Pontus Marine

Thursday, January 8, 2015

Somaliland : My Emergency Medicine Experience in 2014

(Medeshi)- By Dr Essa Abdi Jama -An emergency is an unexpected event requiring immediate action to make people & property safe, examples of emergency could include flood, bushfire, tsunami, earthquake, terrorist attack, bomb threat, chemical spill, Car Accidents.


Somaliland is a post-conflict developing country where road accidents are on the peak for the last decade. For the last year alone, road Traffic accidents claimed the lives of many Somalilanders and caused a lot of casualties (As preliminary Data Shows). Most of the accidents are multifactorial  specifically   negligence from drivers. On the other hand our health facilities are not prepared to deal with these kinds of emergencies yet


    My experiences beyond the health system, and the days and nights in emergency volunteer scenarios. I am passionate about helping people and making a difference (it doesn't matter how big or small that difference is) in the lives of the vulnerable people in terms of health, fitness and well being. During my incumbency in the field of Humanitarian aid my sense of humanity developed which is supporting those who are left in the dark, has developed. As long as I can make some one’s life a little easier or better, I am happy.
    Even contributing a simple idea on transferring a patient to the right specialist and practicing physician is worthwhile to me.
   In our medical set up the number of medical doctors are not sufficient , and number of patient to doctor ratio is high , this causes all health care professionals to be ready to help 24/7,  with the help of the peace and stability our country Somaliland has. While we don’t have most of the new medical technologies but we are still trying our best to satisfy our patients and clients, and fulfill community trust in general.
    I have witnessed how hard it is to turn around circumstances. I learned that a lot of our patients had dreams much bigger than they were living. I learned that for some, coming so close to death and finding out the fragility of life is the trigger to change course, thanks to their faith. Mostly, I learned that we are creatures of habit and that we will do the same thing tomorrow; even if what we are doing today lands us in the ER.
    Yet, this year, like last year and the years before, I made a resolution about what I hope we can do as a society to improve the health care of our communities In general. So that all people can understand their health care options and get easy access to medical care services when they need it--both for physical and emergency health care needs.
    I saw a lot of patients that should have been cared for in Health centers, district hospitals and private community clinics. Many of these patients believed that they didn’t have alternatives for getting health care, so they came directly to emergency department without official referral letter. And since these patients didn’t get regular care, when they came to us they were very sick and it was harder to treat them.

    I summarized below the main risks that Associated with  the loss of lives last year and early this year:
a) Preventable communicable diseases,
b) Unhealthy life styles, smoking,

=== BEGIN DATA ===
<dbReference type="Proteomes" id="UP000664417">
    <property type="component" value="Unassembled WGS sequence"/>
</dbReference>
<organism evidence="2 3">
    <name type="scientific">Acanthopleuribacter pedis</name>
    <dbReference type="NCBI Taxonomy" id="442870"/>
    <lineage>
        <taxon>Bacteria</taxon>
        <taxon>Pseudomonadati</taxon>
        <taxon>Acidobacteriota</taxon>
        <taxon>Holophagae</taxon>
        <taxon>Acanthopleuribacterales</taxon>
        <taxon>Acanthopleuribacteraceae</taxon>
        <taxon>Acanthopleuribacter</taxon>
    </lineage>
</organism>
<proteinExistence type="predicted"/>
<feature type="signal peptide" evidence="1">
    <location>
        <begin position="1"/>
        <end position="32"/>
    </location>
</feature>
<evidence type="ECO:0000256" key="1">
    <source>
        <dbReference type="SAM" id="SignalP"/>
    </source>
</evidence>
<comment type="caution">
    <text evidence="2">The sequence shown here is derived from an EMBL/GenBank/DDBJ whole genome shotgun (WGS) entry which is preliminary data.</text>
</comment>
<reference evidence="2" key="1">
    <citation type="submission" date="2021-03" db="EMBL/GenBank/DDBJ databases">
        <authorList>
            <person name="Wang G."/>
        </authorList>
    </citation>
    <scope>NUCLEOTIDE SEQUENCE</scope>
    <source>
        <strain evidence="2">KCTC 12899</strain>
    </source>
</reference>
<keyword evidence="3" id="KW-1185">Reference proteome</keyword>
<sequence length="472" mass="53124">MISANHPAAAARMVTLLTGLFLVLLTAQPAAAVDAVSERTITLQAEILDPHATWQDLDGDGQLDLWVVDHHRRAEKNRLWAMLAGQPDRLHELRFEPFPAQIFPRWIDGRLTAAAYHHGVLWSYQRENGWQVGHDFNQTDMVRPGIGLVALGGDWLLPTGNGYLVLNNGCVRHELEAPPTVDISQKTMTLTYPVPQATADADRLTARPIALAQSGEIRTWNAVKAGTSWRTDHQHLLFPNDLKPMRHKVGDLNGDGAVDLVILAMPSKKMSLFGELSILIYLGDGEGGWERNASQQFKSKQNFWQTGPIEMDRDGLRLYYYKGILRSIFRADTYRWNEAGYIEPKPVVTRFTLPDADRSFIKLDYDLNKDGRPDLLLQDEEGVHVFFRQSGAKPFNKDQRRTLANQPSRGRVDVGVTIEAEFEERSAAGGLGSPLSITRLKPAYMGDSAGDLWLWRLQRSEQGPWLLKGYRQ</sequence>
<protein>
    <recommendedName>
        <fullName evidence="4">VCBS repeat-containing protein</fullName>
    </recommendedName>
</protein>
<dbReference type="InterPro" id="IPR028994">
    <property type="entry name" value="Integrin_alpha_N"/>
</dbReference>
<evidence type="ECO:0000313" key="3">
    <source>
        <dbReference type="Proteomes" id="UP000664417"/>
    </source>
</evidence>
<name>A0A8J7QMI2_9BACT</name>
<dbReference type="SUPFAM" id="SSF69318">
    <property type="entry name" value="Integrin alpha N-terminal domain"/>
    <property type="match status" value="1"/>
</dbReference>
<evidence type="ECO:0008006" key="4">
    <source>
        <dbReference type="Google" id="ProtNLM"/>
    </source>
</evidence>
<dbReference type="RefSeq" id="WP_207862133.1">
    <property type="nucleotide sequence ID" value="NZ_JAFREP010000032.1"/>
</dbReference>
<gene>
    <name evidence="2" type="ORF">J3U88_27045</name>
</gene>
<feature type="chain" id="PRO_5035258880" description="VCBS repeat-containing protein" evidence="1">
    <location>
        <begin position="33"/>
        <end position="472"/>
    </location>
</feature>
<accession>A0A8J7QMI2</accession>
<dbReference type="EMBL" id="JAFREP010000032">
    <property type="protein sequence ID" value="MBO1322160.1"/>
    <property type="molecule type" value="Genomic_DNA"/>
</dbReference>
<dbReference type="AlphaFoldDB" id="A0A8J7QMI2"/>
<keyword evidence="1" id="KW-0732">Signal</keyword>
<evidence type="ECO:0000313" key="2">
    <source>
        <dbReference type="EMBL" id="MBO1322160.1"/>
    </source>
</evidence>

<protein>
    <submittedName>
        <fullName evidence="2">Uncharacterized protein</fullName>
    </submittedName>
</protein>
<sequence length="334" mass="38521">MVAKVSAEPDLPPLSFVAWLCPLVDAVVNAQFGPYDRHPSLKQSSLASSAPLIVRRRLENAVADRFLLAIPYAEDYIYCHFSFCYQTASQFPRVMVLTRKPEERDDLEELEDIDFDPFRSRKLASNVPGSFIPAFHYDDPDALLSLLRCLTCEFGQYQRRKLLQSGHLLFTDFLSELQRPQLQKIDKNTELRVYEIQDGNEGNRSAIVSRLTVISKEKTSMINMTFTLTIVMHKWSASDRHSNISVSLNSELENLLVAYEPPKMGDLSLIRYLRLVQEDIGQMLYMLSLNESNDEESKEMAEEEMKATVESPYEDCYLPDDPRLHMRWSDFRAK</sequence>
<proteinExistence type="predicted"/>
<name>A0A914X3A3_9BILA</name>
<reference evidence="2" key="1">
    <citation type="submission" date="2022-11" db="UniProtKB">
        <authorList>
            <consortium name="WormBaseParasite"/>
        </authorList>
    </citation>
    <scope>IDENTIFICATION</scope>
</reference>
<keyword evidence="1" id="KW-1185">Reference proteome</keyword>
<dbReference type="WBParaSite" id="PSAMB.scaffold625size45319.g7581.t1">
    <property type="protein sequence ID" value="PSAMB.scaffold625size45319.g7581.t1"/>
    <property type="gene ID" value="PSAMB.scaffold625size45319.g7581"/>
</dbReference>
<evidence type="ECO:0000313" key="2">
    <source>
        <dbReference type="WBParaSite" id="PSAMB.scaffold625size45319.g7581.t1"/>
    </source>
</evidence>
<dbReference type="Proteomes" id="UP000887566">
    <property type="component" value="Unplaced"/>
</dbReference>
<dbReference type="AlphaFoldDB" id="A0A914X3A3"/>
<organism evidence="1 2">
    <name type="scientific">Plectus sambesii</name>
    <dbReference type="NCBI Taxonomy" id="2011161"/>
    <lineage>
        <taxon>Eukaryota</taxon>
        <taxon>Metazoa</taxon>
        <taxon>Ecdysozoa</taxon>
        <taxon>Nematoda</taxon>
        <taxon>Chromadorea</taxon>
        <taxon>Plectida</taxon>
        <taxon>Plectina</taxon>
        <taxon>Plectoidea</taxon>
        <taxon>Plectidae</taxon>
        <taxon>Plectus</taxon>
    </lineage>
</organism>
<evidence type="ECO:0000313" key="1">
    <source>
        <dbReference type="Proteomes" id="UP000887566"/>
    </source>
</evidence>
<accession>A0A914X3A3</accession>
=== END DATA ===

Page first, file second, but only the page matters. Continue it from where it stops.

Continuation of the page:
lack of exercise) use of drugs (Like Khat).
 khat),
c) But road traffic accidents were the main cause of death as evidence showed.
I witnessed a young teenage boy with multiple fractures and who has done an emergency splenectomy (spleen removal)  and recovered.
I witnessed a forty five year old man with cerobrovascular accident (sub arachnoid hemorrhage) in private hospital, with no previous risk factor except for khat addiction.
I witnessed a pregnant mother hit by a big truck, presented with ruptured uterus, splenic rupture. This case was managed by Dr Kell, an Australian doctor who came to teach medical students in Hargeisa. Fortunately the mother and baby were saved and they both recovered.
     While driving to my way home, as I passed the ER, I saw an old obese woman with known history of hypertension presented with shortness of breath and convulsions. Unfortunately it took the ER nurse one hour to find a sphygnanometer and when he finally found an automatic sphygnanometer, its batteries were dead. The Emergency department team successfully managed the case as hypertensive encelopathy  she recovered and was discharged on the third  day.
I witnessed a young teenage boy with strangulated inguinal hernia at 3: 30am and was referred to emergency surgical intervention and who recovered.
I witnessed a famous middle aged man with road traffic accident; he came with multiple fractures on the ribs and the spine, was transferred by senior consultant to neighboring country and lost his life after 48 hours.
I witnessed old poor woman who was suspected of having osteosarcoma on the skull that caused drooled eye and facial palsy. She was unable to access biopsy and computed tomography and was supported by volunteer Diaspora group.
 I witnessed a twenty five year old newlywed with road traffic accident; he had severe head injury and cervico thoracic injury which lead to his death.
Recommendations to my fellow Somalilanders:
To drive slowly and limit over speeding, especially at night time.
To Visit the nearest health care center or hospital when they or a family member is suffering and that will make a life saving difference for their health.
To minimize  the Unhealthy life styles like, smoking, lack of exercise, use of drugs (eg khat),
Lack of physical exercise and sedentary life also increases non communicable diseases, like Hypertension, Diabetes and other metabolic disorders.
To sustain or make a habit of physical exercise like walking, running or playing sports.
To establish volunteer organizations that supports the poor and vulnerable people.

Dr Essa Abdi Jama
MBBS,
Health systems Expert